The Rebound Indiana is a new initiative from WRTV to help you navigate the financial impact of the COVID-19 pandemic. We are your source to find all of the information you need on the help that’s available and how to access those resources. We are focused on helping you find employment, make ends meet, manage the pressure of these unprecedented times, and ensure these programs work as promised. Visit theINDYchannel.com/rebound for more information.
INDIANAPOLIS— As Indiana’s economy begins to reopen and many people head back to work, some are scared to return because of COVID-19— especially those with underlying health conditions.
On Wednesday night, RTV6 held the Rebound Indiana Virtual Town Hall with the Neighborhood Christian Legal Clinic and discussed topics ranging from stimulus checks to evictions and foreclosures, as well as unemployment.
Lael Hill, a social worker, is one of hundreds of people who participated in our town hall.
“We are serving families and people impacted by COVID-19 and they have questions and they’re in crisis,” Hill said. “They don’t know how they’re going to pay their rent.”
Hill’s question in our town hall was about a 65-year old client who has diabetes and is scared to go back to work.
"He's said I have to go back to work, because if I don't I’ll no longer get unemployment, but I'm 65 and I have diabetes and if I go back to work, am I going to catch this illness and die," Hill said.
For the most part, Indiana workers can not get unemployment if they feel unsafe going back to work because of COVID-19.
Stephanie Caraway, a staff attorney at the Neighborhood Christian Legal Clinic, said there are 10 categories of situations for people to qualify for COVID-19 unemployment benefits.
Hill’s client may fall under number six: The individual is unable to reach the place of employment because the individual has been advised by a health care provider to self-quarantine due to concerns related to COVID-19;
- The individual has been diagnosed with COVID-19 or is experiencing symptoms of COVID-19 and is seeking a medical diagnosis;
- A member of the individual’s household has been diagnosed with COVID-19;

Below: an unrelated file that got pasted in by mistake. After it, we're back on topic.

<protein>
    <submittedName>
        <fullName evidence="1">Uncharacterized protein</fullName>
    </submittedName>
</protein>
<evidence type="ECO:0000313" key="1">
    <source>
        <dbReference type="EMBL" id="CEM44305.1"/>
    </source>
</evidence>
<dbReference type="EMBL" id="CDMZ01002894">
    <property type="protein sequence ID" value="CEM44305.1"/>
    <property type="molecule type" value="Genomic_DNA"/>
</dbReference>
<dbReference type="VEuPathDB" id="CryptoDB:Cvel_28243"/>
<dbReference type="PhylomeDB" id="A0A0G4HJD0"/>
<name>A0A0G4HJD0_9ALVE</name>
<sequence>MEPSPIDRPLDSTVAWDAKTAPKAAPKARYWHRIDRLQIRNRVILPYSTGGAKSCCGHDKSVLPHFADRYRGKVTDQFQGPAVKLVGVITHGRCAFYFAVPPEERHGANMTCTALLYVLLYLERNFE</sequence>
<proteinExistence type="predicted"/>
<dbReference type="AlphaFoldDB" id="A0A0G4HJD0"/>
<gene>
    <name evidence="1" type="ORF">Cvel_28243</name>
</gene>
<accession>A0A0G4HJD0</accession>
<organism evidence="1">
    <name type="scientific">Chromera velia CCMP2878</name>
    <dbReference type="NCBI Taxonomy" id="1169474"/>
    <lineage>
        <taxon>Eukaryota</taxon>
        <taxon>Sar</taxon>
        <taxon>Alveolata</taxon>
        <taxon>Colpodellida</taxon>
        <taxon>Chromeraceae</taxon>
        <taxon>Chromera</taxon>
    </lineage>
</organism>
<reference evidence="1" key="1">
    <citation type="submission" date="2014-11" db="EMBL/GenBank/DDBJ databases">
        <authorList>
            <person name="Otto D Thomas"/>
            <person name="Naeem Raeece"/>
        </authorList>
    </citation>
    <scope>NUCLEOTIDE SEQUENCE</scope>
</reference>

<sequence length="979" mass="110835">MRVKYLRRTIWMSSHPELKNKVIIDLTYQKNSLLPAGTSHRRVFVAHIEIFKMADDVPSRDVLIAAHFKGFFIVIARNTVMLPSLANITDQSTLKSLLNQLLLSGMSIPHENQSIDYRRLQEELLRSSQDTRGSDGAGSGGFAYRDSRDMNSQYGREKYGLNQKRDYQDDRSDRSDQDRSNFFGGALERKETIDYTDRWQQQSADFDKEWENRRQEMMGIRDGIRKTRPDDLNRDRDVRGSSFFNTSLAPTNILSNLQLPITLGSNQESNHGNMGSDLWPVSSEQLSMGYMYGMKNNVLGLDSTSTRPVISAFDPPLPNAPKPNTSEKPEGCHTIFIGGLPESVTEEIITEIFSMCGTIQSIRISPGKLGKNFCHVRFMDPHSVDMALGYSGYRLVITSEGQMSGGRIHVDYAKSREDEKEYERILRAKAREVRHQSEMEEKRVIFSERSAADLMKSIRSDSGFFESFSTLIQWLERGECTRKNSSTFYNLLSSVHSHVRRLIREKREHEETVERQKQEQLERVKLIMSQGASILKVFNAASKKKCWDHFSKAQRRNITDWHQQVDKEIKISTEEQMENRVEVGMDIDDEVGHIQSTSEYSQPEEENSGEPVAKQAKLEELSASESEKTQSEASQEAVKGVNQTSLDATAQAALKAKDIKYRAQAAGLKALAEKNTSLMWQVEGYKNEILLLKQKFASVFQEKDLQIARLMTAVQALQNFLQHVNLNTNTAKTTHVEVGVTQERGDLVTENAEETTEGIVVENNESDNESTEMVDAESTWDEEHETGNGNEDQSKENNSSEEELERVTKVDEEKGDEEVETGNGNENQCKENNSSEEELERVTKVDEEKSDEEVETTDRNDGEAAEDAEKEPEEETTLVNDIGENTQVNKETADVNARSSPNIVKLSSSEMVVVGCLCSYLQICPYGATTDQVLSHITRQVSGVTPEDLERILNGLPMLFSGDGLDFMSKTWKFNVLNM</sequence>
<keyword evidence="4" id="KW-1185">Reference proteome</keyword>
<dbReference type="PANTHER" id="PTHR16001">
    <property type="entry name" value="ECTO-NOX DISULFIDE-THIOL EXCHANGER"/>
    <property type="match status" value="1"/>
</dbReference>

- The individual is providing care for a family member or a member of the individual’s household who has been diagnosed with COVID-19;
- A child or other person in the household for which the individual has primary caregiving responsibility is unable to attend school or another facility that is closed as a direct result of the COVID-19 public health emergency and such school or facility care is required for the individual to work;
- The individual is unable to reach the place of employment because of a quarantine imposed as a direct result of the COVID-19 public health emergency;
- The individual is unable to reach the place of employment because the individual has been advised by a health care provider to self-quarantine due to concerns related to COVID-19;
- The individual was scheduled to commence employment and does not have a job or is unable to reach the job as a direct result of the COVID-19 public health emergency;
- The individual has become the breadwinner or major support for a household because the head of the household has died as a direct result of COVID-19;
- The individual has to quit his or her job as a direct result of COVID-19; or,
- The individual’s place of employment is closed as a direct result of the COVID-19 public health emergency.
"You do have to be available for work if you're called back by your employer," Caraway said. “However, if you are at high risk such as lung disease high blood pressure, I think the best course of action is to contact your physician and have you physician write a letter or produce a medical record so you can send those to the Department of Workforce Development to explain why you're not able to go back to work yet."
The Occupational Safety and Health Act also gives workers the right to refuse to work if they believe workplace conditions could cause them serious imminent harm, however, it’s a high standard to meet.
You can file a complaint with IOSHA if you feel your working conditions in Indiana are unsafe.
The Neighborhood Christian Legal Clinic says the number one thing they want people to realize is you do not have to go through this crisis alone.
Reach out to NCLC, 211 or another agency for help.
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“Community organizations like ours exist to provide services to you, so don’t hesitate to ask for help when you need it,” said NCLC senior staff attorney Chase Haller.
You can call the clinic at 877-836-0730 or visit its website here.